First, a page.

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Vladimir Putin Exits Nuclear Security Pact, Citing 'Hostile Actions' by U.S.
Saying relations with the United States have deteriorated in a "radically changed environment," President Vladimir V. Putin of Russia withdrew Monday from a landmark nuclear security agreement, in a troubling sign that the countries' cooperation in a range of nuclear areas could be threatened.
The treaty, on the disposal of plutonium, the material used in some nuclear weapons, was concluded in 2000 as one of the framework disarmament deals of the early post-Cold War period.
It required Russia and the United States to destroy military stockpiles of plutonium, a deal that represented another encouraging step away from nuclear doomsday and an insurance policy against the materials falling into the hands of terrorists or rogue states.
The deal has no bearing on the numbers of nuclear weapons deployed by Russia or the United States. Instead, it concerns 34 tons of plutonium in storage in each country that might go into a future arsenal, none of which has yet undergone verifiable disposal.
Still, the abrogation signals that the nuclear agreements that accompanied the breakup of the Soviet Union and were to lead the world back from the hair-trigger brink of atomic conflict could be open to revision, as Russia's relations with the West sour on a range of disputes today, including Syria and Ukraine and the Kremlin's interference in the domestic politics of Western democracies.
The Kremlin had signaled previously that it planned to cut back on mutual efforts with the United States to secure nuclear material on Russian territory.
Times have changed, Mr. Putin wrote in the decree signed on Monday. "The threat to strategic stability posed by the hostile actions of the U.S. against Russia, and the inability of the U.S. to deliver on the obligation to dispose of excessive weapons plutonium under international treaties" forced Russia's hand, he wrote.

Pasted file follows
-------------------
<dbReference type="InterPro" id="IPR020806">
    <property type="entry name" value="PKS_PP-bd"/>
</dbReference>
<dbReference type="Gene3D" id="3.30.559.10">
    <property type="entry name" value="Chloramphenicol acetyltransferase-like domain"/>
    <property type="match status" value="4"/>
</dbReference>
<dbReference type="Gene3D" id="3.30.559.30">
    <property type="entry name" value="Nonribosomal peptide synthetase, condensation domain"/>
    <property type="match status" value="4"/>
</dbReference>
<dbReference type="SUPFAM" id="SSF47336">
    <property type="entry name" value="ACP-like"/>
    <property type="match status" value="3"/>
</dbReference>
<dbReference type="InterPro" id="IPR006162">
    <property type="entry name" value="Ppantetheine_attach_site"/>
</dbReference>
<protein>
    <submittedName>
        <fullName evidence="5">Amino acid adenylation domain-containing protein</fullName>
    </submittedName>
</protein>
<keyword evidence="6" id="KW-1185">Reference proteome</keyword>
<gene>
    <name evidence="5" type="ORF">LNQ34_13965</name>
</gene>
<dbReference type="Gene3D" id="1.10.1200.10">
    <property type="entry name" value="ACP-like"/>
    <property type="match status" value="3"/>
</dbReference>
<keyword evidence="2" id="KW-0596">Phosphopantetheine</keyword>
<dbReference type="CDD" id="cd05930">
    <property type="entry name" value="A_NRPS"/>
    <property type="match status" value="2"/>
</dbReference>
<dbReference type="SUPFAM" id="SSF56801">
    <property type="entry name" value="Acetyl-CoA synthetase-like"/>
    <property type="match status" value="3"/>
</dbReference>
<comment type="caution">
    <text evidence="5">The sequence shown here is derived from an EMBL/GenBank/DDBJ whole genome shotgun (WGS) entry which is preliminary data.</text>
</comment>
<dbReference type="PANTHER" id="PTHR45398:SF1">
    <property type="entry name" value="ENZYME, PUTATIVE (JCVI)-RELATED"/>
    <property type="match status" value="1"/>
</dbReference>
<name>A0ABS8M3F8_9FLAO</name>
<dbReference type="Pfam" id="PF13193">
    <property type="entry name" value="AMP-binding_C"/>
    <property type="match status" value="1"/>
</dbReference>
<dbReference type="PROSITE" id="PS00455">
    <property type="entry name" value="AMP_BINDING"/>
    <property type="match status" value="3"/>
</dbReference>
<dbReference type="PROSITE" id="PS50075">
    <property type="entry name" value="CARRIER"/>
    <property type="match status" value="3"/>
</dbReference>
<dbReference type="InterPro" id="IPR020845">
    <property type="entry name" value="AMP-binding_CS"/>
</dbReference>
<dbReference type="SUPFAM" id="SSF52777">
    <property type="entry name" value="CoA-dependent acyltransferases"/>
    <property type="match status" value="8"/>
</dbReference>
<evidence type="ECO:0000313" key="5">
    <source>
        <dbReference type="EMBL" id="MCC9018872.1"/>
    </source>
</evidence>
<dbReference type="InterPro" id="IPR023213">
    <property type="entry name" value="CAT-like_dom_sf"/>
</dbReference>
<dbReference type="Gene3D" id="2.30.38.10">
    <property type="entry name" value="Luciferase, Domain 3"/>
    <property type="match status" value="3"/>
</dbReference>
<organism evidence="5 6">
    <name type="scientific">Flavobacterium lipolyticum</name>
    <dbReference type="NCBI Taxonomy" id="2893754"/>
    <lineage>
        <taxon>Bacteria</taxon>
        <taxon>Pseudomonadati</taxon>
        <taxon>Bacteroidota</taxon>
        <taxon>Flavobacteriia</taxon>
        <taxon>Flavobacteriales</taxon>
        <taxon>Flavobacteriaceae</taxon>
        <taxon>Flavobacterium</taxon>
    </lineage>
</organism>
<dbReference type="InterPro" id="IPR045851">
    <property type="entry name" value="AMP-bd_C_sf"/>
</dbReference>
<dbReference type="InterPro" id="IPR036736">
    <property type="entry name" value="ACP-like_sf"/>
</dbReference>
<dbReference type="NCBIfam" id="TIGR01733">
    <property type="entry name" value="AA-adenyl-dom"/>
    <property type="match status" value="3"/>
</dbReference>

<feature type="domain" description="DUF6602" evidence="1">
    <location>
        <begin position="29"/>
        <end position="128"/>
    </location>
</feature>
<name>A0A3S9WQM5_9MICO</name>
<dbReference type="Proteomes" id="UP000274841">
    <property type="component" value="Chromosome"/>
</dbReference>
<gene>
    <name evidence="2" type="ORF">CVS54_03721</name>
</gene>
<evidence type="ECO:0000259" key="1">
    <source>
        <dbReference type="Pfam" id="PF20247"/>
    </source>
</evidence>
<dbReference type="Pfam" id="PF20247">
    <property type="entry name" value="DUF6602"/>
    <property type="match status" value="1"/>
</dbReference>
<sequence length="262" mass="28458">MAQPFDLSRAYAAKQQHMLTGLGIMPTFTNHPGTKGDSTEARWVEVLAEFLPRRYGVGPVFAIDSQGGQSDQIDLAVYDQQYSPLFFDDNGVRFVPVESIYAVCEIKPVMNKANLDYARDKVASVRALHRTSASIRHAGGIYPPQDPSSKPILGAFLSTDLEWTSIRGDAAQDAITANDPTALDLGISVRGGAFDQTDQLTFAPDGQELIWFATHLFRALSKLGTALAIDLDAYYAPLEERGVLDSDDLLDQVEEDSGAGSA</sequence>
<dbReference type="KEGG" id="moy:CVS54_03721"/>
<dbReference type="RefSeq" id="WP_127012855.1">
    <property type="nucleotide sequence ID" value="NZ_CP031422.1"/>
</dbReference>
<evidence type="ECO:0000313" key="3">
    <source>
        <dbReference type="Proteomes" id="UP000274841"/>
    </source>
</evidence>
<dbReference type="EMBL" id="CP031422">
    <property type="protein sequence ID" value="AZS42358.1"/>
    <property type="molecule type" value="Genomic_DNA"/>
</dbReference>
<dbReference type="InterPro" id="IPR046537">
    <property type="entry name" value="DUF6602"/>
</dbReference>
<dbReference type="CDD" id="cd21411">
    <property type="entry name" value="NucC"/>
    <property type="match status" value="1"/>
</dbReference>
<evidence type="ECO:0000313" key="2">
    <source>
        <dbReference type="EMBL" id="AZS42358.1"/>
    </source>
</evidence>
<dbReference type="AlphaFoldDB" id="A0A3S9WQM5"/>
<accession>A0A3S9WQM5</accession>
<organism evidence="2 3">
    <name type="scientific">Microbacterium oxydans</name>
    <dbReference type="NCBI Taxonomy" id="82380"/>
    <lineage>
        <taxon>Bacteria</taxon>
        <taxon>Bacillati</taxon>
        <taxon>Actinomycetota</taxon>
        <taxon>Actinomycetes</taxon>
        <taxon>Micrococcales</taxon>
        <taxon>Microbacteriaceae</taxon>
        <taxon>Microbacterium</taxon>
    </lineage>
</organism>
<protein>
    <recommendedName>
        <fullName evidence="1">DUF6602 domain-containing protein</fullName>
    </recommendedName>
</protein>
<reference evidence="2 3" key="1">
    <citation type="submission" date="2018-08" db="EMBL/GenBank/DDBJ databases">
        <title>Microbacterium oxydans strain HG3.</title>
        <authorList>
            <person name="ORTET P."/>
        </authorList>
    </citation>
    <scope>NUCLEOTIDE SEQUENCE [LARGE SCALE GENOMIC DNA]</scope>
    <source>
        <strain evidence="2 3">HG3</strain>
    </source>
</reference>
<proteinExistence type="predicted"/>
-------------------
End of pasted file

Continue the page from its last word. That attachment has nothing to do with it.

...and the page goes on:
Josh Earnest, the White House press secretary, said the administration was disappointed by the Russian decision since "both leaders in Russia and the United States have made nonproliferation a priority."
"We've also been quite disappointed by a range of Russian decisions both in Syria and inside of Ukraine," Mr. Earnest said, adding that the decision on the plutonium deal was part of a problematic pattern.
Russia will withdraw from the original pact and subsequent amendments, the decree says, meaning that the country will no longer be treaty-bound to destroy its plutonium stockpiles. But the decree also offers an assurance, backed by no bilateral agreement, that the plutonium will not be used for military purposes.
"These agreements were designed to limit and circumscribe the future chances of getting back into a competition over nuclear arms," James Collins, an associate at the Carnegie Endowment for International Peace, said in a telephone interview. "It was an important step in defusing the strategic nuclear arms race."
Mr. Collins, who was the United States' ambassador to Russia when the agreement was signed, called the abrogation a "strange move," given the extraordinary danger, not least to Russians, should plutonium fall into terrorist hands. He added that it was "in my understanding the first time they have withdrawn from a specific nuclear agreement," highlighting the slide in relations lately.